Disabato: Mount Carmel grad Lynch turning heads at NIU
By Pat Disabato email@example.com Twitter: @disabato October 21, 2012 6:36PM
Iowa defensive line Steve Bigach (54) tackles Northern Illinois quarterback Jordan Lynch (6) as he looks to a pass during the first half of an NCAA college football game at Soldier Field in Chicago, Saturday, Sept. 1, 2012. (AP Photo/Nam Y. Huh)
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Updated: November 23, 2012 6:15AM
After each game, containing another superb run/pass performance, Jordan Lynch seemingly receives another honor.
And the Division I talent evaluators who wrongly pegged him as an athlete, not a quarterback, should be demoted.
At this rate, I would urge Lynch to include a trophy case on his Christmas wish list.
Through Northern Illinois University’s first seven games, the junior has earned three Mid-American Conference West Division Offensive Player of the week honors, an honorable mention distinction for the Davey O’Brien Quarterback of the Week and recent inclusion to the Manning Award Watch List, named in honor of the college football accomplishments of Archie, Peyton and Eli Manning.
The O’Brien and Manning honors are national distinctions, producing the kind of notoriety that could cause one’s ego to inflate.
After Saturday’s performance — 354 yards of total offense and four touchdowns during a 37-7 trouncing of Akron — more honors, both national and local, are likely on the way.
Maybe it’s his hard-nosed but humble Southland upbringing, but Lynch had no desire to discuss the awards when we talked.
If Lynch is NIU’s Superman, the honors, at least to him, represent Kryptonite.
He’ll discuss the hardware after the season — one he hopes includes a Mid-American Conference championship and bowl game victory for the Huskies.
NIU moved a step closer to both those goals Saturday, with Lynch leading the way. He completed 20-of-33 passes for 223 yards and two touchdowns and rushed for an additional 131 yards and two touchdowns on 20 carries.
Just another day at the office for Lynch, who is too preoccupied with dissecting opposing defenses and leading the red-hot Huskies down victory lane to pat himself on the back.
“I don’t even pay attention to the honors,” Lynch said. “That stuff is for the banquet at the end of the year. I’m focused on achieving our goals. We want to win the MAC, beat a BCS (Bowl Championship Series) team and go undefeated at home.”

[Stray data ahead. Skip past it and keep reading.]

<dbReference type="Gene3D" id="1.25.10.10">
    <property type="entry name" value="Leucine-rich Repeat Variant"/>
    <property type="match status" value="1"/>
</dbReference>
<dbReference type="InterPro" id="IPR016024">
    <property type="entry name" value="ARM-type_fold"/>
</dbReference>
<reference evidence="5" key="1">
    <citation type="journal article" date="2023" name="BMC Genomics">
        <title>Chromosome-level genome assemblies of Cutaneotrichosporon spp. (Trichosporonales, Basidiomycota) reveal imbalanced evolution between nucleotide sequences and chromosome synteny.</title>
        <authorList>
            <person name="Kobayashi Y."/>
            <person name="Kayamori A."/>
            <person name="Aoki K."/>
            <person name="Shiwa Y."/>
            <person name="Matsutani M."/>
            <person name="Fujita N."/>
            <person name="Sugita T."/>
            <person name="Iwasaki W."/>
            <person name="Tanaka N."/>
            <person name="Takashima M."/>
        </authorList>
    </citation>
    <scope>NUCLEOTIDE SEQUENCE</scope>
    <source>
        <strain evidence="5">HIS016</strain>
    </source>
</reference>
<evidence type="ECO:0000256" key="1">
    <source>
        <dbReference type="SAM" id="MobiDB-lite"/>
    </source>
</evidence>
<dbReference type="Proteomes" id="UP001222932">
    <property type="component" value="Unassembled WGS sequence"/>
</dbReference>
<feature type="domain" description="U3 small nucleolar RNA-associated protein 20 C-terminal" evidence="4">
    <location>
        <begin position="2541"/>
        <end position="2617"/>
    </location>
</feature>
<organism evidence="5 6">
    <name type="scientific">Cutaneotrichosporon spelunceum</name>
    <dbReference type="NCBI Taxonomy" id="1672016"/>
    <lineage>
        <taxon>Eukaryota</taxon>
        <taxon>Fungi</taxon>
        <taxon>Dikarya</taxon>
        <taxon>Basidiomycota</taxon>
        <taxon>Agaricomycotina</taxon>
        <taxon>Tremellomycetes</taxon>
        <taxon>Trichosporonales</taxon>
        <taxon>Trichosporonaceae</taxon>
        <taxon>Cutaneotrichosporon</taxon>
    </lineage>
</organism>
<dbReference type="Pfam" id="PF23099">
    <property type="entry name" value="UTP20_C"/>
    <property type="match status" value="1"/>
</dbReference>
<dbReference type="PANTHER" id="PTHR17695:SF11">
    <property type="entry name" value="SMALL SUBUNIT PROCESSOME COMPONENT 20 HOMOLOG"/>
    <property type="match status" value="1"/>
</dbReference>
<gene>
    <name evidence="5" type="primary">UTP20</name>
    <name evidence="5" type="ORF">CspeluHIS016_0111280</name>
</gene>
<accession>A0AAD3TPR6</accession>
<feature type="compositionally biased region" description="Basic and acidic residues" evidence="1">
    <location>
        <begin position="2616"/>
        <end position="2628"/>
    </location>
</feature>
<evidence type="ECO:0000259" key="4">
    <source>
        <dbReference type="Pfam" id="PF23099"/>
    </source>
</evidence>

He has already accomplished one of those goals. NIU dusted Kansas, a BCS team, 30-23, on Sept. 22.
Considering the Huskies are 4-0 in the MAC and 4-0 at home, with two remaining games in DeKalb against Massachusetts and Toledo, the other two are reachable, also — especially if Lynch continues to perform at the level of a Ferrari.
He’s passed for 1,710 yards, rushed for 1,049 and has accounted for 26 touchdowns.
The success may be shocking to some, but those who had the pleasure of watching Lynch in high school are not surprised.
The Mount Greenwood resident has a strong arm, is quick afoot and difficult to bring down and, most importantly, is a keen decision-maker.
Those attributes are vital to executing NIU’s spread-attack, just as they are to the Caravan’s triple-option formation.
“There are definite similarities, except we (NIU) run out of the shotgun,” said Lynch, a kineseology major. “Making the reads whether I should keep it (ball), throw it or hand it off are very similar to what I did at Mount Carmel. Running the offense at Mount Carmel definitely helped me. The basics of running this offense — managing the game, being myself, getting the ball in the right hands — has come easier to me.”
The numbers don’t lie.
Entering Saturday, Lynch ranked fifth in the nation in rushing with 131.1 yards per game and was averaging 7.1 yards per carry. He’s rushed for more than 100 yards in seven of eight games, with a career-high 207 against Ball State.
Among his 13 rushing touchdowns are scampers of 71, 72 and 88 yards.
The kid is a thoroughbred, more Secretariat than Sea Biscuit. In the eyes of many D-1 college recruiters, however, Lynch was an athlete, not a QB.
Purdue, Colorado, Illinois and New Mexico, among others, courted Lynch as something other than a quarterback. The lone exception was former NIU coach Jerry Kill, now at Minnesota.
“I went to (college) camps my junior year and I remember coaches saying I was too small and they didn’t know if I could play quarterback,” said Lynch, who checks in at 6-foot, 215 pounds. “They wanted me to be an athlete. Coach Kill saw me as a quarterback. I loved the staff and their high energy.”
Mount Carmel’s coaching staff saw the same attributes in Lynch as the NIU staff did. Lynch was a running back at St. Christina School.
By the time he entered Mount Carmel his freshman year, he was being groomed as a quarterback.
“Growing up watching football, I always watched the quarterback, but I got stuck at running back,” Lynch remembered. “Mount Carmel gave me a shot at quarterback. We had a ton of running backs my freshman year. I just wanted to play where I could help the team, so I made the switch.”
The rest, as they say, is history.